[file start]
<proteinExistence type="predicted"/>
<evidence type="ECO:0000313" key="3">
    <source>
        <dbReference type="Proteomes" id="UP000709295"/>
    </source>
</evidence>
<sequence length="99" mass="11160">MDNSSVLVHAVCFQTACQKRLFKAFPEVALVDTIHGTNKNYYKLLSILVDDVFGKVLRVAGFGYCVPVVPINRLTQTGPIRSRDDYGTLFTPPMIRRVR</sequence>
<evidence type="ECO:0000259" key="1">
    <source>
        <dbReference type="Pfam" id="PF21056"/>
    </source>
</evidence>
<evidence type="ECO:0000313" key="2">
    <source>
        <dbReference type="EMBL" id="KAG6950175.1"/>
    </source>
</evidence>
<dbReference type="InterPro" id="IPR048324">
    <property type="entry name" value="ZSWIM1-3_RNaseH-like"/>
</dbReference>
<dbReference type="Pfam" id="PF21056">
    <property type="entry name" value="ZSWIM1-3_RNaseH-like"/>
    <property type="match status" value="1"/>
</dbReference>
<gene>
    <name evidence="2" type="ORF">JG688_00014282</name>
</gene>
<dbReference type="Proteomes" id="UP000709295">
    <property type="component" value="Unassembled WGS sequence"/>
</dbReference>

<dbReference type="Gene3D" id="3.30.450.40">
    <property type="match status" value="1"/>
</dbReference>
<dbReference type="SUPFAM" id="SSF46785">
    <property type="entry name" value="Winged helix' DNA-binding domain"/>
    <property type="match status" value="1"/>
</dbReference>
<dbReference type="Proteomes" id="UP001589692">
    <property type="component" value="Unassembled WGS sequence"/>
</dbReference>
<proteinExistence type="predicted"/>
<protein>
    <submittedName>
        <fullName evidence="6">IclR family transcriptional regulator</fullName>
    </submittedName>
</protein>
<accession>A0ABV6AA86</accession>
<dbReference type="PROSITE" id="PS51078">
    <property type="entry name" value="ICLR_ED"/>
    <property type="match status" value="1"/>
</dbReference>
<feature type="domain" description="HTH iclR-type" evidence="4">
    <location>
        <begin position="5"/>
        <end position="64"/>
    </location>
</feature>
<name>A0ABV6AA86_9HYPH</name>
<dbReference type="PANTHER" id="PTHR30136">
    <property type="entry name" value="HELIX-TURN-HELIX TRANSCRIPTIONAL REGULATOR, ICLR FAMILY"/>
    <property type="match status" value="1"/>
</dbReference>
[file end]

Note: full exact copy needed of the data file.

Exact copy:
<proteinExistence type="predicted"/>
<evidence type="ECO:0000313" key="3">
    <source>
        <dbReference type="Proteomes" id="UP000709295"/>
    </source>
</evidence>
<sequence length="99" mass="11160">MDNSSVLVHAVCFQTACQKRLFKAFPEVALVDTIHGTNKNYYKLLSILVDDVFGKVLRVAGFGYCVPVVPINRLTQTGPIRSRDDYGTLFTPPMIRRVR</sequence>
<evidence type="ECO:0000259" key="1">
    <source>
        <dbReference type="Pfam" id="PF21056"/>
    </source>
</evidence>
<evidence type="ECO:0000313" key="2">
    <source>
        <dbReference type="EMBL" id="KAG6950175.1"/>
    </source>
</evidence>
<dbReference type="InterPro" id="IPR048324">
    <property type="entry name" value="ZSWIM1-3_RNaseH-like"/>
</dbReference>
<dbReference type="Pfam" id="PF21056">
    <property type="entry name" value="ZSWIM1-3_RNaseH-like"/>
    <property type="match status" value="1"/>
</dbReference>
<gene>
    <name evidence="2" type="ORF">JG688_00014282</name>
</gene>
<dbReference type="Proteomes" id="UP000709295">
    <property type="component" value="Unassembled WGS sequence"/>
</dbReference>

<dbReference type="Gene3D" id="3.30.450.40">
    <property type="match status" value="1"/>
</dbReference>
<dbReference type="SUPFAM" id="SSF46785">
    <property type="entry name" value="Winged helix' DNA-binding domain"/>
    <property type="match status" value="1"/>
</dbReference>
<dbReference type="Proteomes" id="UP001589692">
    <property type="component" value="Unassembled WGS sequence"/>
</dbReference>
<proteinExistence type="predicted"/>
<protein>
    <submittedName>
        <fullName evidence="6">IclR family transcriptional regulator</fullName>
    </submittedName>
</protein>
<accession>A0ABV6AA86</accession>
<dbReference type="PROSITE" id="PS51078">
    <property type="entry name" value="ICLR_ED"/>
    <property type="match status" value="1"/>
</dbReference>
<feature type="domain" description="HTH iclR-type" evidence="4">
    <location>
        <begin position="5"/>
        <end position="64"/>
    </location>
</feature>
<name>A0ABV6AA86_9HYPH</name>
<dbReference type="PANTHER" id="PTHR30136">
    <property type="entry name" value="HELIX-TURN-HELIX TRANSCRIPTIONAL REGULATOR, ICLR FAMILY"/>
    <property type="match status" value="1"/>
</dbReference>